Usually, the optical illusions play tricks on either the sound or the sight. However, the new illusion created by the scientists at the California Institute of Technology will trick both the senses. The illusion involves a cross, flashes of light, and some sound. It is called Rabbit Illusion. It shows how the stimuli which occur later can affect the perception of the stimuli which has already happened. This means that if the senses pick up on one stimulus after the other, the brain will try to create a narrative out of them. This phenomenon is called postdiction.
Noelle Stiles, a visiting postdoctoral scholar-research associate from USC, explained the Rabbit Illusion, “When the final beep-flash pair is later presented, the brain assumes that it must have missed the flash associated with the unpaired beep and quite literally makes up the fact that there must have been a second flash that it missed. This already implies a postdictive mechanism at work. But even more importantly, the only way that you could perceive the shifted illusory flash would be if the information that comes later in time—the final beep-flash combination—is being used to reconstruct the most likely location of the illusory flash as well.”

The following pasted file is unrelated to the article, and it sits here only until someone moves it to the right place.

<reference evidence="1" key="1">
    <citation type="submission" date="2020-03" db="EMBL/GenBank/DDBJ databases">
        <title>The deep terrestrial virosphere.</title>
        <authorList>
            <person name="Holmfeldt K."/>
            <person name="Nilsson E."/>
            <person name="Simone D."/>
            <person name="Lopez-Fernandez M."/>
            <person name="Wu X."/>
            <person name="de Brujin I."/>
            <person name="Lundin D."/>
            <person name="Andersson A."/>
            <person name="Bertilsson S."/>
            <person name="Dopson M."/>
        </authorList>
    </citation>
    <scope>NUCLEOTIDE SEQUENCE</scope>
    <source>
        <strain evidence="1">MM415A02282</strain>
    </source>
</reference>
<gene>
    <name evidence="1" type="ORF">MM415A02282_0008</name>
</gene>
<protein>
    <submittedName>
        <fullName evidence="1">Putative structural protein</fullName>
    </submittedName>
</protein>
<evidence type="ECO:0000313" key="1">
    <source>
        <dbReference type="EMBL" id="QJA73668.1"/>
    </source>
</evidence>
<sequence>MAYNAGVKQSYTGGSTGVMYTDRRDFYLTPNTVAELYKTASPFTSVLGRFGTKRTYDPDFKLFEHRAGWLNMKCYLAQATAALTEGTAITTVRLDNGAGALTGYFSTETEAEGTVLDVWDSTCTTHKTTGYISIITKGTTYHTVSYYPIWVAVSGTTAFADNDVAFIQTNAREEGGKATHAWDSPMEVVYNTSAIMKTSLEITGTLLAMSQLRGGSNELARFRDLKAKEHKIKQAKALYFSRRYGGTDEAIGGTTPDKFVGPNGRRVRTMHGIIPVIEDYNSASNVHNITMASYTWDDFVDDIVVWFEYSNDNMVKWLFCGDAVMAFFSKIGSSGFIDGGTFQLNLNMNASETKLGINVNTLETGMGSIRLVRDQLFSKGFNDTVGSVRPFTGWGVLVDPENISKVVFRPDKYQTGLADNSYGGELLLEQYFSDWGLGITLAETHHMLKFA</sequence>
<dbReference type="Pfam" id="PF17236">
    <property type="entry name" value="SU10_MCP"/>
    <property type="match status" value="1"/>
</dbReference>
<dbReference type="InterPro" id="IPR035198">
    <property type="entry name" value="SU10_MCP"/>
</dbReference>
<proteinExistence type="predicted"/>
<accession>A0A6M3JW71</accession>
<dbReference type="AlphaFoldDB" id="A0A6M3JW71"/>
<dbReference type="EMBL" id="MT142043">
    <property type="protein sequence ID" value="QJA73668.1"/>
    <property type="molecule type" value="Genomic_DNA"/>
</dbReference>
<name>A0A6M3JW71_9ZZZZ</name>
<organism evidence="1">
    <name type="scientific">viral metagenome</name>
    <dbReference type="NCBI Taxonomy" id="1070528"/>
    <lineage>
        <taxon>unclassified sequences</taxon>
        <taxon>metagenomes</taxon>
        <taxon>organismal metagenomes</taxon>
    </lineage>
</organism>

The human brain is full of all kind of strategies which make sense in normal life but can be tricked easily. There are some other strategies apart from Rabbit Illusion as well; like Troxler fading which makes the things disappear which are not moving.